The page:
* Noyer: forward guidance fully anchored to mandate
* Coeure: communication changed, not strategy
(Adds Coeure comments)
By Ingrid Melander
AIX-EN-PROVENCE, France, July 6 The European
Central Bank's decision to break with tradition by declaring it
would keep interest rates at record lows for an extended period
is in line with its mandate, senior policymakers said on
Saturday, playing down the degree of shift in policy.
The ECB on Thursday responded to turbulence caused by the
U.S. Federal Reserve's planned withdrawal of monetary stimulus
by abandoning its own insistence that it never offers forward
guidance on policy.
"This is a change in communication but not in monetary
policy strategy," ECB executive board member Benoit Coeure told
Le Monde newspaper in an interview.
"It is very important that the ECB protects the euro zone
from global disturbances. It must bring stability at a time when
growth is weak."
The Bank of England also gave a steer on future interest
rate moves on Thursday, after which ECB President Mario Draghi
said that the ECB's decision was driven by market volatility
that took hold after the Fed set out its plan last month.
Bank of France Governor Christian Noyer added his support on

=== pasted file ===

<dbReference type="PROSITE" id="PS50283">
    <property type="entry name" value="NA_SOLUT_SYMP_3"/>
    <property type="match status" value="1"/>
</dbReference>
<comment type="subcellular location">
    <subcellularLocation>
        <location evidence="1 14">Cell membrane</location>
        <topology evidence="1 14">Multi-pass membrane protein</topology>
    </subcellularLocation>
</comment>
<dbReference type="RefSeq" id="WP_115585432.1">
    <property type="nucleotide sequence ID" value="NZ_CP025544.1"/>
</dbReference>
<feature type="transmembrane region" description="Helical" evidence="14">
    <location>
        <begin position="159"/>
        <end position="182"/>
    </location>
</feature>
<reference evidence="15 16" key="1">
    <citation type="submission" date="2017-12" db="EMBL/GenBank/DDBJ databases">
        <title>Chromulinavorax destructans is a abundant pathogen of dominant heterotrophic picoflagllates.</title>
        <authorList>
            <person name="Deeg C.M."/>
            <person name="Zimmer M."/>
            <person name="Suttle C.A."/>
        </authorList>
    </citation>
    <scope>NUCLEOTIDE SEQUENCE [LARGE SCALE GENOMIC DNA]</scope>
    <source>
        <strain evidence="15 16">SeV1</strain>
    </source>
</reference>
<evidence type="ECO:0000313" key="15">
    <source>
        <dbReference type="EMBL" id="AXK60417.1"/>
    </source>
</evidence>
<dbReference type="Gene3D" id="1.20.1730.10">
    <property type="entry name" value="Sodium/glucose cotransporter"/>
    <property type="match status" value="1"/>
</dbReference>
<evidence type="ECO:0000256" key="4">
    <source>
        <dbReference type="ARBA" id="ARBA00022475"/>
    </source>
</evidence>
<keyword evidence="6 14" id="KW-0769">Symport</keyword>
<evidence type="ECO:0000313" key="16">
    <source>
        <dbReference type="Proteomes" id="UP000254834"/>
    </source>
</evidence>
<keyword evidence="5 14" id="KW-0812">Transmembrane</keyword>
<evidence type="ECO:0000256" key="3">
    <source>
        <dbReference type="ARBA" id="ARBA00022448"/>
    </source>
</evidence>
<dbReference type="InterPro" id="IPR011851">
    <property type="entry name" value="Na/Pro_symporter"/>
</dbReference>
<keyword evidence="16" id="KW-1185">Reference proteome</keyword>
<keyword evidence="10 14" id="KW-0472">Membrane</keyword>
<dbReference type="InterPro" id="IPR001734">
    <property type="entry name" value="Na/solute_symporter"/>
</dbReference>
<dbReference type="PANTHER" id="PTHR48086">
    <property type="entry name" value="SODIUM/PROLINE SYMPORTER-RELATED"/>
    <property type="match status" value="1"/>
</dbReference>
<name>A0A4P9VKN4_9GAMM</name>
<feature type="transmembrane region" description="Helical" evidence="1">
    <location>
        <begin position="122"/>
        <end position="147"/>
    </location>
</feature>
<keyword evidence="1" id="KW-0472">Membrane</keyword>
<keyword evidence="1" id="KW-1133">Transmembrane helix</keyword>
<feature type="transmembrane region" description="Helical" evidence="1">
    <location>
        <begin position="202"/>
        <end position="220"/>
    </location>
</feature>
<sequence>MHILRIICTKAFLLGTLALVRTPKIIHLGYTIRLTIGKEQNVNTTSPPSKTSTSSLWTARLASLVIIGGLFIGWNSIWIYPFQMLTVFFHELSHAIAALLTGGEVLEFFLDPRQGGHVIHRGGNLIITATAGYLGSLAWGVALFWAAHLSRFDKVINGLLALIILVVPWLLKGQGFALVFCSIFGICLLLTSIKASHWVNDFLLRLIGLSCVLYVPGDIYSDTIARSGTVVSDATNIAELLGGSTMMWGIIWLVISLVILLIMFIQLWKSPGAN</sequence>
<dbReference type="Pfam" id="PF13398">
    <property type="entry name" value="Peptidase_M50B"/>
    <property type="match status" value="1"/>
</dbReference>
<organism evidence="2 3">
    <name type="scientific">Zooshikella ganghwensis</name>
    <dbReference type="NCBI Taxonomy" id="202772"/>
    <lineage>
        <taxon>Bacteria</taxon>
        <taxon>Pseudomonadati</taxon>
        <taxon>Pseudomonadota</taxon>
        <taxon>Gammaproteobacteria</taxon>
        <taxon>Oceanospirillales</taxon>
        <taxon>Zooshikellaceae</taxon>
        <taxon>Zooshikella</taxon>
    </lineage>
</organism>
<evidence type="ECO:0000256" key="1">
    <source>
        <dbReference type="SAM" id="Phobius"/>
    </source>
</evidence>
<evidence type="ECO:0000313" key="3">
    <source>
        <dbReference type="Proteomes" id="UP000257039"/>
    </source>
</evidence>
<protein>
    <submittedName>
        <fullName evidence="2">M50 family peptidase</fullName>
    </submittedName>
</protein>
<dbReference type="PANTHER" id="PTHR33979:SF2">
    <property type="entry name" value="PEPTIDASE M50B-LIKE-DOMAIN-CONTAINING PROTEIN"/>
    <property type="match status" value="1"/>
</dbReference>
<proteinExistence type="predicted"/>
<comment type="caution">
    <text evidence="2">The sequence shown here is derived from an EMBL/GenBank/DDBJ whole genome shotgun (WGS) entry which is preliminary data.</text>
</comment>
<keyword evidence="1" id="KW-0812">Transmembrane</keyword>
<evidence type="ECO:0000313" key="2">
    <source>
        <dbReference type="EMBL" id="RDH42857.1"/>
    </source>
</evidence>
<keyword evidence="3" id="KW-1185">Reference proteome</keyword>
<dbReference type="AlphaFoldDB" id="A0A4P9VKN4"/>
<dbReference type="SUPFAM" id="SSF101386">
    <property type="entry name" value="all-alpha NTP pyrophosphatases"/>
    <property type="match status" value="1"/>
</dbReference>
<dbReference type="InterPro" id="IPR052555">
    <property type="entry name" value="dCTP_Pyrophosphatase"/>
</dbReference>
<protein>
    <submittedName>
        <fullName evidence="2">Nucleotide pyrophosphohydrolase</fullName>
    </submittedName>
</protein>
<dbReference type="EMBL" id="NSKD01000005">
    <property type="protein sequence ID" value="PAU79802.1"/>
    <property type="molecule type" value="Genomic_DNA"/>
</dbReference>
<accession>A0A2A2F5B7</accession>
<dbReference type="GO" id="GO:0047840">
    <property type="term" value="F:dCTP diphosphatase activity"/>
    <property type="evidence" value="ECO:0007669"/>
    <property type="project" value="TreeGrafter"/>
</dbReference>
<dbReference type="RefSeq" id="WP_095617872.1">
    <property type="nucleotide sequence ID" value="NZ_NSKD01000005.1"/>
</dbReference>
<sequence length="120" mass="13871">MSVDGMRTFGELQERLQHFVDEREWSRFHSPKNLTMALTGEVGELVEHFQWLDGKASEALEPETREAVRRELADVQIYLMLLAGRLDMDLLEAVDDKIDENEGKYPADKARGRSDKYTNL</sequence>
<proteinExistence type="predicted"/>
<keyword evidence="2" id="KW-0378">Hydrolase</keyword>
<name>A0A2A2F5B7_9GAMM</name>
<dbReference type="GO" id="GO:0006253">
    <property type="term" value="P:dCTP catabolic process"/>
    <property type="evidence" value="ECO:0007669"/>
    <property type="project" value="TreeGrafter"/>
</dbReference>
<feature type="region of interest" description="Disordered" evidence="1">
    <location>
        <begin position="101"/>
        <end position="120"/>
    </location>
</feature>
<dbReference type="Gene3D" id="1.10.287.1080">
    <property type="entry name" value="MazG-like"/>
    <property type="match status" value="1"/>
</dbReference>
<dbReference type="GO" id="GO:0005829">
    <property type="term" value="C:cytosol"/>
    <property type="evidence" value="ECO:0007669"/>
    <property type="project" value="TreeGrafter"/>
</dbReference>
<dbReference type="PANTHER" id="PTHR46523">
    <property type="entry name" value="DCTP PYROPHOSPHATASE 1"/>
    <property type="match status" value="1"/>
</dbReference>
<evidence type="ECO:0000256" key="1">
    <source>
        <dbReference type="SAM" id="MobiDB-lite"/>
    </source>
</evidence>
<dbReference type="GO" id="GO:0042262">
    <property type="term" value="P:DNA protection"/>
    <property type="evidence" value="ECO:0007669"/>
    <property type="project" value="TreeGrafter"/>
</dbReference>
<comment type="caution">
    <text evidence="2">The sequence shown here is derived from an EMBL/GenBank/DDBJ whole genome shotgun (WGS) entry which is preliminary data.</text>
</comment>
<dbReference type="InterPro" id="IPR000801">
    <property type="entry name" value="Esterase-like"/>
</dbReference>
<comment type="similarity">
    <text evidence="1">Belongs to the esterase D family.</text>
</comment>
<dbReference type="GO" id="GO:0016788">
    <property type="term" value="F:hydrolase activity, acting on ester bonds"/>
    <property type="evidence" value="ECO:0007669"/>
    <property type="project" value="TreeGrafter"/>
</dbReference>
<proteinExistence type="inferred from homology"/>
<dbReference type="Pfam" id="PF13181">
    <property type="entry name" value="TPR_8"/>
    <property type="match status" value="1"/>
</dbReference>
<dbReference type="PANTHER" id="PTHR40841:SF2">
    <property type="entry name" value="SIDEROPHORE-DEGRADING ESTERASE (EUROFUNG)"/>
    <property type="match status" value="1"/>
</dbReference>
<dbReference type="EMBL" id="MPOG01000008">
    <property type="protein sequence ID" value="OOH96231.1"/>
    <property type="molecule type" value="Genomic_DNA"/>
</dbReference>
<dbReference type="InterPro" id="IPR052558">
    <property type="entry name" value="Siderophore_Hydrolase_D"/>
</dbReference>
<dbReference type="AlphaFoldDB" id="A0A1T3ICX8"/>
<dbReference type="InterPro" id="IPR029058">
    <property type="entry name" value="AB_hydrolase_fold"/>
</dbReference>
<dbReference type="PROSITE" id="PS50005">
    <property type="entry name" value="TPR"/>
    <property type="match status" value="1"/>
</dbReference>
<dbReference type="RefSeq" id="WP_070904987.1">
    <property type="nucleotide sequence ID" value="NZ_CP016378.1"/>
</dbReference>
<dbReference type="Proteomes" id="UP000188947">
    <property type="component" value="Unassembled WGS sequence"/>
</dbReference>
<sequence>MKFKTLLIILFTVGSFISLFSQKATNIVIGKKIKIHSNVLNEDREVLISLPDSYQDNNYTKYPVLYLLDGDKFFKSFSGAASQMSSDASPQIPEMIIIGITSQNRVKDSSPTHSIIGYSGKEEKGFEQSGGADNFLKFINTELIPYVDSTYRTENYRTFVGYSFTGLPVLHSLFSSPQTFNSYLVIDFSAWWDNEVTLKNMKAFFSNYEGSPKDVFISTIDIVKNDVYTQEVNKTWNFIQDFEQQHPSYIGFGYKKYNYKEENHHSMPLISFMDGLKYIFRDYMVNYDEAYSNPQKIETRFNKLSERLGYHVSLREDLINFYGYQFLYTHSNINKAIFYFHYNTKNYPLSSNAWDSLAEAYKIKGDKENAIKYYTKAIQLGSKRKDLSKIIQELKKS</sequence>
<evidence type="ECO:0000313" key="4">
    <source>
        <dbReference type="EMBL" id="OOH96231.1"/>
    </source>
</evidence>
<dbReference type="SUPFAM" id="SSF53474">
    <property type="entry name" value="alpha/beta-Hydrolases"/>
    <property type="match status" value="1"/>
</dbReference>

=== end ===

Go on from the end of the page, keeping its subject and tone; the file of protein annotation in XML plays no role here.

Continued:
"Forward guidance is fully anchored to our mandate and in
line with the two pillars of our strategy," Noyer told
reporters, referring to the ECB's inflation mandate and to its
monitoring of real economy and monetary developments.
The ECB targets inflation close to 2 percent but without
exceeding that level.
Noyer also told an economists' conference in
Aix-en-Provence, southern France, that strengthening regulation
of financial markets was necessary to reduce risks.
Neither Noyer nor Coeure offered more detail on the length
of the "extended period" during which ECB rates would stay at
Former ECB chief Jean-Claude Trichet took a more sceptical
tone on forward guidance, saying he believed that markets had
actually focused on Draghi not ruling out a further cut.
"I don't think the part about forward guidance ... was
important," he told reporters on the sidelines of the
Aix-en-Provence conference. "And generally speaking, I don't
believe much in forward guidance as it is practised by many
(Additional reporting by Michel Rose; Editing by Elena Berton
and David Goodman)